Rodeo customers don't tend to look for an organic sticker, but that doesn't mean Peters isn't committed to sustainability. The reason he chose the Corriente breed was because it is best-suited for his high, arid land.
Over the past four years Peters has become an advocate of sustainable grazing practices, befriending one of the most well-known experts in the field, Alan Savory. "Ranching has been demonized by so many," said Peters. "I agree that ranchers have destroyed land through unsustainable grazing, but cattle can also be used as a tool to heal the land."
He rotates his animals through different areas, allowing his grass a generous re-growth period after each grazing season. If grasses are given time to recover, the nutrient stores in their roots are recharged and the plants can be grazed again without negative consequences. So far, so good on Rancho Los Ciruelos, says Peters. "There's a lot more grass out there now than there was when I started."
The Winter Cache Project considers itself "beyond organic," a term that has become popular in small-farming circles. Although there is no official definition, "beyond organic" usually means adhering to even stricter environmental practices than the federal National Organic Program (NOP) dictates, but without official certification. Some growers see the "beyond organic" label as a protest against the NOP standards, which many believe are not stringent enough. Others use the term simply because the organic certification process is expensive.
For Perkins and her partners, it is a bit of both. While the cost of organic certification is prohibitive for them, they also don't feel it is necessary. "The people who are eating our produce are not looking for an organic label," Perkins said. "Because our system is so local and we give people the opportunity to actually come out and see what we're doing, they trust us."
In just one short year, Sol Food Farm has established itself as one of the must-visit stands in two different farmer's markets, Occidental and Sebastopol. Perhaps it has to do with Neale's quirky, outgoing personality or the meticulous care that she and her partners put into arranging their wares. But Neale likes to think it's the food itself. "People comment on how vibrant our food looks and how our stand puts out such a positive vibe. It's nuts. I've sold produce before and never in my life have I received so much praise. I think it's because all of our produce is so insanely fresh, harvested literally hours before."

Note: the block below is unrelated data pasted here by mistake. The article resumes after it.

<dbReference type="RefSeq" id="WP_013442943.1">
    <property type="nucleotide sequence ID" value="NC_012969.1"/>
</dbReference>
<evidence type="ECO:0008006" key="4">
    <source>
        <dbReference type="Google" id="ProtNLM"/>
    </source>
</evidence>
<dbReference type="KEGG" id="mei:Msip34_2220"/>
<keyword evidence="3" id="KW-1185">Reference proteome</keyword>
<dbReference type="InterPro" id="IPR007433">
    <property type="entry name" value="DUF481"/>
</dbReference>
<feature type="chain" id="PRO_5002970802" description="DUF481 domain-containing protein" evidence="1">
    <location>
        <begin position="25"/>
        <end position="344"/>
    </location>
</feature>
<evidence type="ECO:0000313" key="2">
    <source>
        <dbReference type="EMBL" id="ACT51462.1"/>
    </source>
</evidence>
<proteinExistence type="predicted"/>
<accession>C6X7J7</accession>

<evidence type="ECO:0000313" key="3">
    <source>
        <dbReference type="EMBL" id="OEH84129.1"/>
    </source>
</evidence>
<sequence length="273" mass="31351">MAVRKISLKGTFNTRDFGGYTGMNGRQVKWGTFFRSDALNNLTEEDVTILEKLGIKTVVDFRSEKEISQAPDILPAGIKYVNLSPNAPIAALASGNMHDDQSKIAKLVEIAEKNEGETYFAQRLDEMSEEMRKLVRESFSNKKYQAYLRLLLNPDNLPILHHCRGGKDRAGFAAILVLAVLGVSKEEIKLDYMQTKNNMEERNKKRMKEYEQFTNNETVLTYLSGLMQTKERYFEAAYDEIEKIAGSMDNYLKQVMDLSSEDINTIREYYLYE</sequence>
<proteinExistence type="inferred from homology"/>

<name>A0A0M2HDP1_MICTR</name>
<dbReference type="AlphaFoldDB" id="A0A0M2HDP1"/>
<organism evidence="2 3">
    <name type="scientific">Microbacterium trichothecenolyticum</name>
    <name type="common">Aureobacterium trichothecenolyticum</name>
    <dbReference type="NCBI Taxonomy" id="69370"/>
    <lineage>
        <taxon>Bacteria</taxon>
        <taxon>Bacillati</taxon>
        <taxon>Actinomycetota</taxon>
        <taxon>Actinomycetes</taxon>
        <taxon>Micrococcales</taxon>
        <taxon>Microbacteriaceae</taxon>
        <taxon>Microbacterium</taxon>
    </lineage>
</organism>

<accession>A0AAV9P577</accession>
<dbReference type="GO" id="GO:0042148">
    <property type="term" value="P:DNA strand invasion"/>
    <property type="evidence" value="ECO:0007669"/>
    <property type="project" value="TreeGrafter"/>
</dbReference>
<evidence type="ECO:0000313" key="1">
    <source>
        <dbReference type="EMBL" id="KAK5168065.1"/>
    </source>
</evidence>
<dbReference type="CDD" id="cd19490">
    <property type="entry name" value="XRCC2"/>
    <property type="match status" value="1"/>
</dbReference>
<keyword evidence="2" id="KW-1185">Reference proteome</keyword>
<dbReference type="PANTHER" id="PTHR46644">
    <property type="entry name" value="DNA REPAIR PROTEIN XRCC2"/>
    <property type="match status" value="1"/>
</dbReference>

Their offerings have been such a hit that supporters are demanding a Sol Food community-supported agriculture venture (CSA) this year. For a prepaid seasonal fee, members will receive weekly baskets of produce, brimming with juicy dry-farmed tomatoes, fragrant herbs, broccoli, kale, and beets.
Marketing in rural Maryland isn't nearly as dreamy. In his first organic season Armiger grew a crop of soybeans. He worked tirelessly, battling weeds and pests through the spring and summer months, only to come up against an even bigger obstacle: finding a buyer for his sizeable crop.
After much research, Armiger thought he'd found the answer in White Wave Foods, makers of Silk soymilk. The company was interested, but there was a glitch. White Wave wanted Armiger to get the soybeans all the way to Texas. Lacking a combine of his own, Armiger said "The cost of harvest and transportation was too high for me to have made much of a profit. So I ended up just plowing it all into the ground. But that's what it's all about, learning as you go and making mistakes."
This year Armiger plans to sharecrop 60 acres of grain with another farmer who has more experience and better equipment. This arrangement will not only be valuable as a learning experience for a young farmer but also a way to share some of the risk.
The Winter Cache Project is not a profit-driven enterprise. For Perkins and her partners, farming is more about sharing their ideals than about making money. "From the very beginning," Perkins said, "our intent was to empower people to have access to year-round, locally, and sustainably grown foods regardless of their economic situation."
Instead of seeking cash to cover expenses, the project relies on the age-old practice of barter. With Weir and with other local farmers, Perkins and her volunteers trade their labor for use of land and access to surplus harvest. "Almost all of the organic growers up here are in need of labor, so they are very open to building these relationships," said Perkins.